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disapproval

[dis-uh-proo-vuh l]
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noun
  1. the act or state of disapproving; a condemnatory feeling, look, or utterance; censure: stern disapproval.

Origin of disapproval

First recorded in 1655–65; dis-1 + approval
Related formsself-dis·ap·prov·al, noun

Synonyms

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disapprobation, dislike, condemnation.
Dictionary.com Unabridged Based on the Random House Unabridged Dictionary, © Random House, Inc. 2018

Examples from the Web for disapproval

Contemporary Examples

Historical Examples

  • She looked at K. defiantly, but there was no disapproval in his eyes.

    K

    Mary Roberts Rinehart

  • She went out of the room with disapproval in every line of her back.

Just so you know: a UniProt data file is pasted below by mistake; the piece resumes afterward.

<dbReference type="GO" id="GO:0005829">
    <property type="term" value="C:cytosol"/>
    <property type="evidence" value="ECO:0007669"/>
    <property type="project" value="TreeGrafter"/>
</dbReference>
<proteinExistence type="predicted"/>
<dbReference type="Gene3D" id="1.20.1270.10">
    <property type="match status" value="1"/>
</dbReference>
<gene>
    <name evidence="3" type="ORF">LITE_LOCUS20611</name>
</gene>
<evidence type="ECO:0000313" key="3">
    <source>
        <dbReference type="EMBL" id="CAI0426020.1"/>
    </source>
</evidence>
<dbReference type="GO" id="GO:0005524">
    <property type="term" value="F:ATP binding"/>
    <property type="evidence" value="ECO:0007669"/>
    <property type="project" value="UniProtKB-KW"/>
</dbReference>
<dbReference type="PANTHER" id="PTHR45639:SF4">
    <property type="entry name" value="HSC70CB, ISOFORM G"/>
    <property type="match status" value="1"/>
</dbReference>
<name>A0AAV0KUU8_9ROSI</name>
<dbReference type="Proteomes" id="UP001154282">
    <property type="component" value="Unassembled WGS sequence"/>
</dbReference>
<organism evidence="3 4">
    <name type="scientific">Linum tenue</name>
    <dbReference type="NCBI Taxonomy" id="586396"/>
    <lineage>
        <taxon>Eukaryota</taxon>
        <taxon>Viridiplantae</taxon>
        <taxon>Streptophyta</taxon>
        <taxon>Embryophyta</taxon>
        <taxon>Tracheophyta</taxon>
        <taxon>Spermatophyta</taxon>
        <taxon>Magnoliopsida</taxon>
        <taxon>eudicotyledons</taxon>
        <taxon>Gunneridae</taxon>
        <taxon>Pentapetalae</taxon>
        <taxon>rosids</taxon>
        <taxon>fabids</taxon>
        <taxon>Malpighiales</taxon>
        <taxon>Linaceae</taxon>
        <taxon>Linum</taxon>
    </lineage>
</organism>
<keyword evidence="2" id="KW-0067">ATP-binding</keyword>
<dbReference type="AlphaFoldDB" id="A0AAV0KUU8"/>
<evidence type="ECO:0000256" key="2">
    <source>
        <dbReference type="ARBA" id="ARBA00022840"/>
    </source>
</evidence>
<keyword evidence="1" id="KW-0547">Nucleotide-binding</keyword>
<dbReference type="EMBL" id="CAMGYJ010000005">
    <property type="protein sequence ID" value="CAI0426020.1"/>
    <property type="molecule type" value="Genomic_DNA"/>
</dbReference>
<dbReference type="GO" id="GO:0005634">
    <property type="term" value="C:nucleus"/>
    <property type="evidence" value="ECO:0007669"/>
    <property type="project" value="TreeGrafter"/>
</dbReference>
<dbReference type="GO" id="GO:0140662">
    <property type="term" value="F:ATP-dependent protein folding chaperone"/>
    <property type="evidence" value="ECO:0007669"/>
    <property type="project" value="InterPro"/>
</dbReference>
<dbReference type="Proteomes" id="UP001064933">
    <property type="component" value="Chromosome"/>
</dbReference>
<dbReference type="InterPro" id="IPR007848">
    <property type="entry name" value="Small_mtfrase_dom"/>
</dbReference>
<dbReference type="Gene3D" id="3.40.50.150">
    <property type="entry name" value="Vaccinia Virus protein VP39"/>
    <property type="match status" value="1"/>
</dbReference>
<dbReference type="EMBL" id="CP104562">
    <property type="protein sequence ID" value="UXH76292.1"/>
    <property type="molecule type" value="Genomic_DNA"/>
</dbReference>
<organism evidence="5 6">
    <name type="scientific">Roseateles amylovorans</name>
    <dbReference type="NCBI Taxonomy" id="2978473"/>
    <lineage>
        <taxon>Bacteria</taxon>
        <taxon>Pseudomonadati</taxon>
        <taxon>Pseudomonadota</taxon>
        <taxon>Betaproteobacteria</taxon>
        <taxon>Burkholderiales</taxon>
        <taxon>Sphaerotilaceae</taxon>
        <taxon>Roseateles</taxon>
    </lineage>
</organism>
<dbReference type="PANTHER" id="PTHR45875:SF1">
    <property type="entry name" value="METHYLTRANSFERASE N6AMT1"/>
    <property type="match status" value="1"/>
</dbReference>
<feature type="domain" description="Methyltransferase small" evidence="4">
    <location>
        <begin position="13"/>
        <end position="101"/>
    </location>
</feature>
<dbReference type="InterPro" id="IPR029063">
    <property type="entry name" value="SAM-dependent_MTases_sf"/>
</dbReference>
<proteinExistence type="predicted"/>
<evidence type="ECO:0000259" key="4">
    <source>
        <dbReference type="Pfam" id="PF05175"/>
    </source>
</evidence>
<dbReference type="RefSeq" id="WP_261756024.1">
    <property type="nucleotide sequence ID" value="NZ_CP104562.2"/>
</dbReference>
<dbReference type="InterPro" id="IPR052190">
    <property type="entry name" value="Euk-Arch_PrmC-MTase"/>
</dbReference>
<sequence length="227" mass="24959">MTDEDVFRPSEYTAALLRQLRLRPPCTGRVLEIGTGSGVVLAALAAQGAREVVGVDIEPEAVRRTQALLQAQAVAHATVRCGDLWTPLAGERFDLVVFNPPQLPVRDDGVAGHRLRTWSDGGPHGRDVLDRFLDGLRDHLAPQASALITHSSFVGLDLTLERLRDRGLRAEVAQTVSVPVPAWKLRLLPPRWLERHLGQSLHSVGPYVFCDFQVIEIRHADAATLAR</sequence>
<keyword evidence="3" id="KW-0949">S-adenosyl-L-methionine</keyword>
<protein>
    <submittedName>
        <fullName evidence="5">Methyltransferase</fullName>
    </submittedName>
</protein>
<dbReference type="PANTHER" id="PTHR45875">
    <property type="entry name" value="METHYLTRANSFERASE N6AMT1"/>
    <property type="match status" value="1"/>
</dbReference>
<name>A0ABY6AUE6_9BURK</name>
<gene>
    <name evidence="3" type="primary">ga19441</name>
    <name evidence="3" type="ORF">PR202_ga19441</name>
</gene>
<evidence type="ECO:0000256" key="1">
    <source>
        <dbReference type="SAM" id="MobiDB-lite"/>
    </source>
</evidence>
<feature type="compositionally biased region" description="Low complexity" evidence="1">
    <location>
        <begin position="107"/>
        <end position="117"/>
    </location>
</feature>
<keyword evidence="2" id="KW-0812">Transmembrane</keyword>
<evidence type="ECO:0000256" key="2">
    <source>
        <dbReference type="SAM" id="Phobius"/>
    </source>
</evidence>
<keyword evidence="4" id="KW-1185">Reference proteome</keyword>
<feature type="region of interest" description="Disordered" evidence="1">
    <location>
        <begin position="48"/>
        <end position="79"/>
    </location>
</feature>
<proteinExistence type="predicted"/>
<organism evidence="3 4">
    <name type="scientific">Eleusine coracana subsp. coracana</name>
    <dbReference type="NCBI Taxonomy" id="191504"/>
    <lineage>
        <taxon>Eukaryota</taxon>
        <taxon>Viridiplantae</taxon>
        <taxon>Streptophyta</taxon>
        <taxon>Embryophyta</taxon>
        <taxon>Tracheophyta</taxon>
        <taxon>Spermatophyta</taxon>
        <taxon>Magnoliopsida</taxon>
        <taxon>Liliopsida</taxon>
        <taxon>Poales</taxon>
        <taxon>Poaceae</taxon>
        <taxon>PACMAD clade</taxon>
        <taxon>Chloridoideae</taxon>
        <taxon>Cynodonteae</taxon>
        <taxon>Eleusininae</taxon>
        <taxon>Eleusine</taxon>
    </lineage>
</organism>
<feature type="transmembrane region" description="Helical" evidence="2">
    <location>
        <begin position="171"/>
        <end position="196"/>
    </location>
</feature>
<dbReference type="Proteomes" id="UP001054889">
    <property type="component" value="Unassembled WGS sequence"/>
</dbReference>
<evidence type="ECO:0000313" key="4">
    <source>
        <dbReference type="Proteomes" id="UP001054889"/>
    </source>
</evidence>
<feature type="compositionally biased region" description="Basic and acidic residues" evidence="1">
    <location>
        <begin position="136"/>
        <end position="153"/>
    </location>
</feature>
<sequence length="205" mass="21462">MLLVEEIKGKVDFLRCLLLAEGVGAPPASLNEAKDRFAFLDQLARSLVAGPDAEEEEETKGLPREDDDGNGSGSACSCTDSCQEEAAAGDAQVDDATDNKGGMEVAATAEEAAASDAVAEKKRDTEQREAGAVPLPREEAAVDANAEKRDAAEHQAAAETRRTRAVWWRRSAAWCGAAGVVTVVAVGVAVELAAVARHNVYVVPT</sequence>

K

    Mary Roberts Rinehart

  • But the shack filled with his disapproval of her reluctance to free him from his promise.

    Dust

    Mr. and Mrs. Haldeman-Julius

  • He looked with interest and curiosity and some disapproval at the couple.

    A Singer from the Sea

    Amelia Edith Huddleston Barr

  • That surely would have been sufficient indication of their disapproval.

    Cleo The Magnificent

    Louis Zangwill


British Dictionary definitions for disapproval

disapproval

noun
  1. the act or a state or feeling of disapproving; censure; condemnation
Collins English Dictionary - Complete & Unabridged 2012 Digital Edition © William Collins Sons & Co. Ltd. 1979, 1986 © HarperCollins Publishers 1998, 2000, 2003, 2005, 2006, 2007, 2009, 2012

Word Origin and History for disapproval

n.

1660s; see disapprove + -al (2).

Online Etymology Dictionary, © 2010 Douglas Harper